Adam Dodge Donates $8,000 to United Planet Project in Tanzania
Who would you choose if you received $10,000 to donate to the charities of your choice? Adam Dodge, a United Planet alumnus who volunteered for eight weeks in Tanzania in 2008, made a vow to make a contribution to the school at which he volunteered. A few months ago, he got the perfect opportunity when his company awarded him with Outstanding Contribution to the Firm, an award given to only one employee each year. As part of the award, Adam was given $10,000 to donate to the charities of his choice. In January, we received a call from Adam with the announcement that he was donating his award to the United Planet Tanzania project!
After working for years, Adam felt it was time for a change. He planned an eight-month trip around the world, and he wanted one of the stops to be in a challenging environment where he could give back. So he decided to volunteer in Tanzania teaching English and chose United Planet for its flexible program options.
On Adam’s first day volunteering in Tanzania, the head of his host family walked him to his project. The children were gathered for an assembly in the dirt lot adjacent to the school building. Adam was introduced, handed a teaching schedule, and given control of an entire 2nd grade class. He had no idea what they were studying– the only direction was “teach the kids when to use ‘has’ and when to use ‘have.’” Using as many resources as he could find and his creativity, he came up with a lesson plan. The first couple of days were difficult, but he quickly adapted and was always prepared for class thereafter. His mother was a teacher, and he sought inspiration from the years of observing his mother prepare for her own lessons.
One of the great challenges Adam faced was the lack of available resources. There was a chalkboard and chalk, and a tiny exercise book. If he wanted the kids to have worksheets, he would have to go to the computer lab, print the pages, and pay for them himself.
Even with the limited resources, Adam quickly got the hang of teaching English. However, he found that merely being exposed to someone from such a different culture was a great learning experience for the children. He encouraged them ask him anything about America; the children curiously inquired about his family, friends, and even about his job back in America. Since Adam was in Tanzania in the summer of 2008, the children were infatuated with Barack Obama and the American presidential election. Running with the children’s enthusiasm, Adam held a mock election with his class, which turned out to be everyone’s favorite lesson.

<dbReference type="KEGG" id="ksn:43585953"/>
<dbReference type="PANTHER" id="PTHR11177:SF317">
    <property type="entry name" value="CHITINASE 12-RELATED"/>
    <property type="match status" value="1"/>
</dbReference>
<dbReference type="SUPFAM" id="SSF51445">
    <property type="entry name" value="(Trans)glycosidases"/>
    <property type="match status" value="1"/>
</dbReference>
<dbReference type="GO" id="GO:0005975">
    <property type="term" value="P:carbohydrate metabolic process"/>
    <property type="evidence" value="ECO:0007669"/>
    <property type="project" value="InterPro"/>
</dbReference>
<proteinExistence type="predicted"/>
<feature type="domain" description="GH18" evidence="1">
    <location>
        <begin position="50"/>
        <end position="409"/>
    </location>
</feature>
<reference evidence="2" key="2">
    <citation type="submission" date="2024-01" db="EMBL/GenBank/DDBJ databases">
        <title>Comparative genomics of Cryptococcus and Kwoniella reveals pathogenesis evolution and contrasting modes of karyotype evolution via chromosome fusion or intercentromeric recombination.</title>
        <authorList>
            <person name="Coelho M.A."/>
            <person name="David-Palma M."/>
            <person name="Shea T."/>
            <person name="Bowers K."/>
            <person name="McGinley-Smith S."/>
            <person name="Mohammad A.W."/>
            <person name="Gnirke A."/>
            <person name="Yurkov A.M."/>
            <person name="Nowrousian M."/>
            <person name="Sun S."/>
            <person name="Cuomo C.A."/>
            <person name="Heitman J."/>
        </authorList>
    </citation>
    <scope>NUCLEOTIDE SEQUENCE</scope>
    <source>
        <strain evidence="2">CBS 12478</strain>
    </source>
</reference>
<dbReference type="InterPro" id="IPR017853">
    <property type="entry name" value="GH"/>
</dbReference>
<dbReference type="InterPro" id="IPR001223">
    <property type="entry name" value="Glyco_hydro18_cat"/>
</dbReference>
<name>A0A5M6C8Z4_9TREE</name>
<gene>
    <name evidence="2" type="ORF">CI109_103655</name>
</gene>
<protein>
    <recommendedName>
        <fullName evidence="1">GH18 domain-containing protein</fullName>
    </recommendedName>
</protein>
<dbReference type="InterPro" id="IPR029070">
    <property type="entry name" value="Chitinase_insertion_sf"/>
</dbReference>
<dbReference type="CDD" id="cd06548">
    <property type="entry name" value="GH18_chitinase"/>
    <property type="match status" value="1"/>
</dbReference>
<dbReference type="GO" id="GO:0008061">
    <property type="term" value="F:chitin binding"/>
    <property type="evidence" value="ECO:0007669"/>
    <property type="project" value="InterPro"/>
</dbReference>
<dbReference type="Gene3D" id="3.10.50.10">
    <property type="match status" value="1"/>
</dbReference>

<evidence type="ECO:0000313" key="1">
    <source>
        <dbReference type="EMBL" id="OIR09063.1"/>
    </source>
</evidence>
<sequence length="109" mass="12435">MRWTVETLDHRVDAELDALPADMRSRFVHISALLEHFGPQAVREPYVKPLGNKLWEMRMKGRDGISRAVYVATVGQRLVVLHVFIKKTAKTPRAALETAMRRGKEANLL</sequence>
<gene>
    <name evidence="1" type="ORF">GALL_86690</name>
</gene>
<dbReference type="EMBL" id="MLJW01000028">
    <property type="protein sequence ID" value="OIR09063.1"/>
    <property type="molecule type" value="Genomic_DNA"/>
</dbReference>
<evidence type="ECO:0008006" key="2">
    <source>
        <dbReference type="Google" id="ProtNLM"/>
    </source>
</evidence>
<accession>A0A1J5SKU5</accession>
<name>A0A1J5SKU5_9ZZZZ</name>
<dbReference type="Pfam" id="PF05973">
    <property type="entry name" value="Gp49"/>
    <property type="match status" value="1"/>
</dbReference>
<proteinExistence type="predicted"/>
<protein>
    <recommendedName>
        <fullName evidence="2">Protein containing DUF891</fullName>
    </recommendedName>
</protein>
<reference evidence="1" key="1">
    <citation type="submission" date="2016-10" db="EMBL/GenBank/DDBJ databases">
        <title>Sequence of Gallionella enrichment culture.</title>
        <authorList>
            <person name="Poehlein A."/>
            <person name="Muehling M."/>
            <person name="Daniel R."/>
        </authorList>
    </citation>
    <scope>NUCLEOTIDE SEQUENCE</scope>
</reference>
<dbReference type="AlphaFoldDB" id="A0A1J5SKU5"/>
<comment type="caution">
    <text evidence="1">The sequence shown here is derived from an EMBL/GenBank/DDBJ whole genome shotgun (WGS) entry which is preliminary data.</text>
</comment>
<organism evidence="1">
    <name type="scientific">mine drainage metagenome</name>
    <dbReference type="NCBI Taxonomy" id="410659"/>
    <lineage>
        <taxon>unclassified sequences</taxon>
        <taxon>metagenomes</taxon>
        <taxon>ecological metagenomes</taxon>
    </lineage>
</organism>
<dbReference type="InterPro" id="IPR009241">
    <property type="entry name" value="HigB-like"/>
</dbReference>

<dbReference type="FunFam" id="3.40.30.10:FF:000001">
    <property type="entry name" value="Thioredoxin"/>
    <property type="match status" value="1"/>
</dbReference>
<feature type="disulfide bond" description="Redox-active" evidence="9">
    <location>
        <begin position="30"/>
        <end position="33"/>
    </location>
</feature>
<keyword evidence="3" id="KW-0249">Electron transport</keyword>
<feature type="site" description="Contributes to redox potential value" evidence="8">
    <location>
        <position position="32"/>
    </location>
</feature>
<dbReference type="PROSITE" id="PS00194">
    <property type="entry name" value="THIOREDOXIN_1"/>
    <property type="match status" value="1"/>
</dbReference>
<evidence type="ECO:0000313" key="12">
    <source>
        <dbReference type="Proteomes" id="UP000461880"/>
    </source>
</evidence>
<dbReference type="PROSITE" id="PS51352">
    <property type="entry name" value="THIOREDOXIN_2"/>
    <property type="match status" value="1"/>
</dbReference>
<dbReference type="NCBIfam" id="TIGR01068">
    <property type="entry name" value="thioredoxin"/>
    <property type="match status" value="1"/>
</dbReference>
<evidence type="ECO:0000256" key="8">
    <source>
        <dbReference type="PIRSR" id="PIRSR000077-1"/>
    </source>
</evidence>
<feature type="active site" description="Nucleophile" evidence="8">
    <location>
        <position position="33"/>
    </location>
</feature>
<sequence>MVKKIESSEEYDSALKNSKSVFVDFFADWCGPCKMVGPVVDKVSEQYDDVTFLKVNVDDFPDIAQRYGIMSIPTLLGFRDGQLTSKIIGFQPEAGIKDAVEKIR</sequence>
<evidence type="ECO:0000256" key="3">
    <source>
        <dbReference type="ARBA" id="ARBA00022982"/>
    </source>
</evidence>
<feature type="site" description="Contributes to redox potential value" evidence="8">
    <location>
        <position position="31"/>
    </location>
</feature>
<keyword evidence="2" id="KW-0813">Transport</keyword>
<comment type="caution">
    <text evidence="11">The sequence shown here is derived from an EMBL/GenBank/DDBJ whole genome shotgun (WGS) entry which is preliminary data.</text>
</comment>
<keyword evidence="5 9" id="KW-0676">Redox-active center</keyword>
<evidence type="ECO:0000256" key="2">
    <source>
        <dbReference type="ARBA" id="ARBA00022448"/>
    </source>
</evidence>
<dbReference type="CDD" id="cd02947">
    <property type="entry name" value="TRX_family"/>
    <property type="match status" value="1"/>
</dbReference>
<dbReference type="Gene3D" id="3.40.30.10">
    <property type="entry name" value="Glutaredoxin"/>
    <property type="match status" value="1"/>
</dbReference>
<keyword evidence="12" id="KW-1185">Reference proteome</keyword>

Volunteering in Tanzania exposed Adam to much more than teaching experience. He discovered many interesting aspects of Tanzania, including the surprising solidarity of its people and the differences in its educational system. Adam lived with a Muslim family. He worked at a Christian school with many Muslim students. With so much conflict between people of different religions portrayed in the media, Adam expected tension between different religious communities. But Adam didn’t see that conflict at the local level. In the community in which he lived and worked, people primarily identified themselves as Tanzanians. Parents’ primary concern was their children’s education. A Muslim family, such as his host family, would gladly send their children to a Christian school if it meant their children would get a good education.
Adam also found it surprising that there was no concept of public school in Tanzania. Parents had to pay for all seven years of elementary school at a cost of around $10,000 per child – a steep cost in Tanzania. As a result, the children were really grateful to be able to go to school; they understood education to be a privilege, and they were focused and ready to learn.
Adam learned so much from his time in Tanzania and explained, “You are taking away more from it than you feel like you are giving.” So, naturally, when his company surprised him with the Outstanding Contribution to the Firm Award and a $10,000 charity fund, Adam immediately called United Planet to see how he could help the Tanzanian school. The school drafted a plan for a new computer lab, and Adam donated the full $8,000 needed to make the plan happen (the rest of his award money went to a local charity).
He spoke excitedly about the resources that will become available with a new computer lab in the school. Not only will the children gain the computer skills necessary for the modern world, but they will also have unlimited access to all the available free educational resources online. The benefits, he mentioned, will extend to the teachers as well. The teachers he worked with had limited training- with a computer lab, the resources can enhance teacher training and provide teachers with more ideas and class material for lessons.
Advice for people who are thinking about taking time off work to give back? Adam says, for him, the perfect time to take the leap was between switching jobs. He says, “It sounds like it’s really hard to do, but when you take a step back and look into it, it’s really a lot easier than you think.” Adam took eight months off to travel and volunteer, and his time in Tanzania, he says, was clearly the highlight of the trip.
Thank you, Adam, for your generous donation to the school and children in Tanzania, and for your commitment to United Planet’s mission of cross-cultural understanding. If you would like visit the school firsthand and volunteer in Tanzania, visit our website for more information or contact us at firstname.lastname@example.org.